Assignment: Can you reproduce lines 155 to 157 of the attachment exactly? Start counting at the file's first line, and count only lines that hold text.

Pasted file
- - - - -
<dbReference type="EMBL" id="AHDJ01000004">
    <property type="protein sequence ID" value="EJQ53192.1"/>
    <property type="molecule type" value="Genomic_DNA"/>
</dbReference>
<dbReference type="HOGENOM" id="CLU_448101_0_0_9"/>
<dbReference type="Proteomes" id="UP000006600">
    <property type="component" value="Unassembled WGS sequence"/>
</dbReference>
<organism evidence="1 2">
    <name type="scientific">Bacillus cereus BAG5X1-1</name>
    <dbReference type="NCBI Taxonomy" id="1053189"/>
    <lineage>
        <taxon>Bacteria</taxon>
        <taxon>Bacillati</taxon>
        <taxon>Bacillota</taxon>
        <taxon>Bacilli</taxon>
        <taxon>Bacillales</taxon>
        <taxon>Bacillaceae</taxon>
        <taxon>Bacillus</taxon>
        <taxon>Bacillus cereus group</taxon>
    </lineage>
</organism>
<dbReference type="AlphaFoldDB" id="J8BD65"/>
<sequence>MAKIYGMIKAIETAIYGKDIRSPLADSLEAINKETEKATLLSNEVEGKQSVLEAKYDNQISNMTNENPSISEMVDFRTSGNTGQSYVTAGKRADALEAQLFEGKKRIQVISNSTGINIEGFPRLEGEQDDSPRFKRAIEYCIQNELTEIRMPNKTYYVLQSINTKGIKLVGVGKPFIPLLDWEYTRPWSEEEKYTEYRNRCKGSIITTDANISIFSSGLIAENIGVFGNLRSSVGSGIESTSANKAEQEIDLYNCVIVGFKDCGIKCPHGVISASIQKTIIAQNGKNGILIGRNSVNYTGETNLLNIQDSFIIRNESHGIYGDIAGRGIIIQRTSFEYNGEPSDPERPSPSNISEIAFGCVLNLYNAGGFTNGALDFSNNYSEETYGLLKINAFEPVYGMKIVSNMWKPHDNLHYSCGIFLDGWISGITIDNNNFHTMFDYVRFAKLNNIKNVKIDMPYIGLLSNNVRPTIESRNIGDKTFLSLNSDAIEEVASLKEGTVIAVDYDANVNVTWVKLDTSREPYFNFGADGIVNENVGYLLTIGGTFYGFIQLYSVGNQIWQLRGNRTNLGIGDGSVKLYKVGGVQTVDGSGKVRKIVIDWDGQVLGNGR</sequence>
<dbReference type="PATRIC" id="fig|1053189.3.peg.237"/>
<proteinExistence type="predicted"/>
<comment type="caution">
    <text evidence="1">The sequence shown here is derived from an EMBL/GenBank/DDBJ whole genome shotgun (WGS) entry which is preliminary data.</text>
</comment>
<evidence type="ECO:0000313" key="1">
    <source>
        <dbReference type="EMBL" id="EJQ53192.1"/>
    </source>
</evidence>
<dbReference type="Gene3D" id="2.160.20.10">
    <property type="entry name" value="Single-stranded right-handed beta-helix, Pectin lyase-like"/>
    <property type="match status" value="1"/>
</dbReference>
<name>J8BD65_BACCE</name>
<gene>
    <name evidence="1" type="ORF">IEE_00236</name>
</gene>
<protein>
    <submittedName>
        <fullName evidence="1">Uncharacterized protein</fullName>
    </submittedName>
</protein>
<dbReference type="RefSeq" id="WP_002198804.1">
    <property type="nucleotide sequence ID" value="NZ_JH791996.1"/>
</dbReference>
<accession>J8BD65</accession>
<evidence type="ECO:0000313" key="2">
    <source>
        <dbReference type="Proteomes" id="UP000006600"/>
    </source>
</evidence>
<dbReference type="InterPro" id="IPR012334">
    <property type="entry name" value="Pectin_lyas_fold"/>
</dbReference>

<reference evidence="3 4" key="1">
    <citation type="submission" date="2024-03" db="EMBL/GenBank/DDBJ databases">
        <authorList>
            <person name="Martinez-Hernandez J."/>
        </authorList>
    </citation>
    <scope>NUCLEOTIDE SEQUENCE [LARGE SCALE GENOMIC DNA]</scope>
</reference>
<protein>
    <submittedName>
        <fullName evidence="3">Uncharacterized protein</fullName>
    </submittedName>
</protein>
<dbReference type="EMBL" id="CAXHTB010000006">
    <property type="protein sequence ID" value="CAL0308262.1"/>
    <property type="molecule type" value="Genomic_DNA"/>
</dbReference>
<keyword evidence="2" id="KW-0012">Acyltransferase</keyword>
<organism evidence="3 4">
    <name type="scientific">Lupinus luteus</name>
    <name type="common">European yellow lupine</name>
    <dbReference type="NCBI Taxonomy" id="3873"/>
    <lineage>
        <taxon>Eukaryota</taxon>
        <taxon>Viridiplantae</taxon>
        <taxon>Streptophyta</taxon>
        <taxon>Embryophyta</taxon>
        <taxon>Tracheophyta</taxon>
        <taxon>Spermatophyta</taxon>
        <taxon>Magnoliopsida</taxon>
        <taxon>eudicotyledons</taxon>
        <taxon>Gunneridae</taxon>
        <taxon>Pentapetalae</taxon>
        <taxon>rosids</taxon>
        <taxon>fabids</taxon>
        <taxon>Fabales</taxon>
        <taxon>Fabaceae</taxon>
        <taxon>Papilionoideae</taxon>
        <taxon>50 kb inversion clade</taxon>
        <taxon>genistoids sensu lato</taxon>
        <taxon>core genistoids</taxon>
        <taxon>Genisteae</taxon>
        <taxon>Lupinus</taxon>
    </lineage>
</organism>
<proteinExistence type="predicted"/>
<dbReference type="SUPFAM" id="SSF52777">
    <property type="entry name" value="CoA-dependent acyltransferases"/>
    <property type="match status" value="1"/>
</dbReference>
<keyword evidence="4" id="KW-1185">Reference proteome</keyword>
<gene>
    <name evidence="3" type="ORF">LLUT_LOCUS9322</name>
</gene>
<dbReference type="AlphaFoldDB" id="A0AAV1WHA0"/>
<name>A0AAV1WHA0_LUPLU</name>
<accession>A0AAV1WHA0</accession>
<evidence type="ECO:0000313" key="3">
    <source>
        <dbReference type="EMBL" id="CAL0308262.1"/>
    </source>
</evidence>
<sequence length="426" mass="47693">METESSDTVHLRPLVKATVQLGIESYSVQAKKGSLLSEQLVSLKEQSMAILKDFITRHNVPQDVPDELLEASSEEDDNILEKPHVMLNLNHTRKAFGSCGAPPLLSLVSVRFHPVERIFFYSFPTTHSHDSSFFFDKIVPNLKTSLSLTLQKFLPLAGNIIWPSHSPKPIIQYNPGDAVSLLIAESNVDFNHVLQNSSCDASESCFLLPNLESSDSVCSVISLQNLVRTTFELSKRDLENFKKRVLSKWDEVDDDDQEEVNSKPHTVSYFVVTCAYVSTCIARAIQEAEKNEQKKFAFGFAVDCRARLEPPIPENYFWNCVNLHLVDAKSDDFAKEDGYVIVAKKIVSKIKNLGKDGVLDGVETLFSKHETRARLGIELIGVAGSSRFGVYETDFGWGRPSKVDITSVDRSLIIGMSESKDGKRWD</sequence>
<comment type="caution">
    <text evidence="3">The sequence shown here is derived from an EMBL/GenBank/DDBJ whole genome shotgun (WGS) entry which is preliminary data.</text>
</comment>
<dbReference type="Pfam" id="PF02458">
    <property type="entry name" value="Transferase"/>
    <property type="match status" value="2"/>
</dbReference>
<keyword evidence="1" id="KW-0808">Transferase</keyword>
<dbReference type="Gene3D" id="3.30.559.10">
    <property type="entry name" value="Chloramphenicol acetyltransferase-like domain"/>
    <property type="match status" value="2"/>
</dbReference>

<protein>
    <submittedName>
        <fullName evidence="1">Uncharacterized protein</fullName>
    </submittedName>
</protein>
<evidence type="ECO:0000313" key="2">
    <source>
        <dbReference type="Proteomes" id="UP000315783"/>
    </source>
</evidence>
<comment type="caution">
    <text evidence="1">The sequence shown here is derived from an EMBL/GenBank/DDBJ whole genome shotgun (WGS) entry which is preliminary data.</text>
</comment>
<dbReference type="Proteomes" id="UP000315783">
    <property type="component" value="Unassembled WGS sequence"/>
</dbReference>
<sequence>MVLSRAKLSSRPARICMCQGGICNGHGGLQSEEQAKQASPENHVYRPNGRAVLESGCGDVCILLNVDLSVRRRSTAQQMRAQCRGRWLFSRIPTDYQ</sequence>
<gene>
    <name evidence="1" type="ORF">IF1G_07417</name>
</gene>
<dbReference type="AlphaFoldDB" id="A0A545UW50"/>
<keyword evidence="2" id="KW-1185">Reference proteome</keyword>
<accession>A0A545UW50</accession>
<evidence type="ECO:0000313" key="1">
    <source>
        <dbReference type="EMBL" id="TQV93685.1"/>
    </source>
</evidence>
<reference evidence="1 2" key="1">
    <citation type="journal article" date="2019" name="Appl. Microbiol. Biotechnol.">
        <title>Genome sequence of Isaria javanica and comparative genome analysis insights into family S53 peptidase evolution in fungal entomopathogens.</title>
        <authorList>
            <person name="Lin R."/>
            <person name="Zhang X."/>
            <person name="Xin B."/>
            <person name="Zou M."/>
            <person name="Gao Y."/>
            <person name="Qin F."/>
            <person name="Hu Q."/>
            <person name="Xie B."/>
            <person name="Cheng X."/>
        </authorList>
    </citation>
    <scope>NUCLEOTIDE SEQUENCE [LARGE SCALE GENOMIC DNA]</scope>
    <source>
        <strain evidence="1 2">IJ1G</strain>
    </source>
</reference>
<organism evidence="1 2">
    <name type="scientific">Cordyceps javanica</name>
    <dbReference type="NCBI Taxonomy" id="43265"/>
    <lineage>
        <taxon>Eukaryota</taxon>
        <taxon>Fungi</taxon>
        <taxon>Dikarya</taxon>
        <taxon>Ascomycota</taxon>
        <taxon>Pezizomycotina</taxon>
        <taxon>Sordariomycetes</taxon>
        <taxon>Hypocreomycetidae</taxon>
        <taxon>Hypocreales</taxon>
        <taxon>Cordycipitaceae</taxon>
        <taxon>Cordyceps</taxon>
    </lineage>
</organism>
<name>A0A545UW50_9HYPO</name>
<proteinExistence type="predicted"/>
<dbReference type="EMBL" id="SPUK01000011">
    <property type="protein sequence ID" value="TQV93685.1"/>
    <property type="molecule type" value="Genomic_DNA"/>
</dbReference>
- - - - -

<dbReference type="AlphaFoldDB" id="A0A545UW50"/>
<keyword evidence="2" id="KW-1185">Reference proteome</keyword>
<accession>A0A545UW50</accession>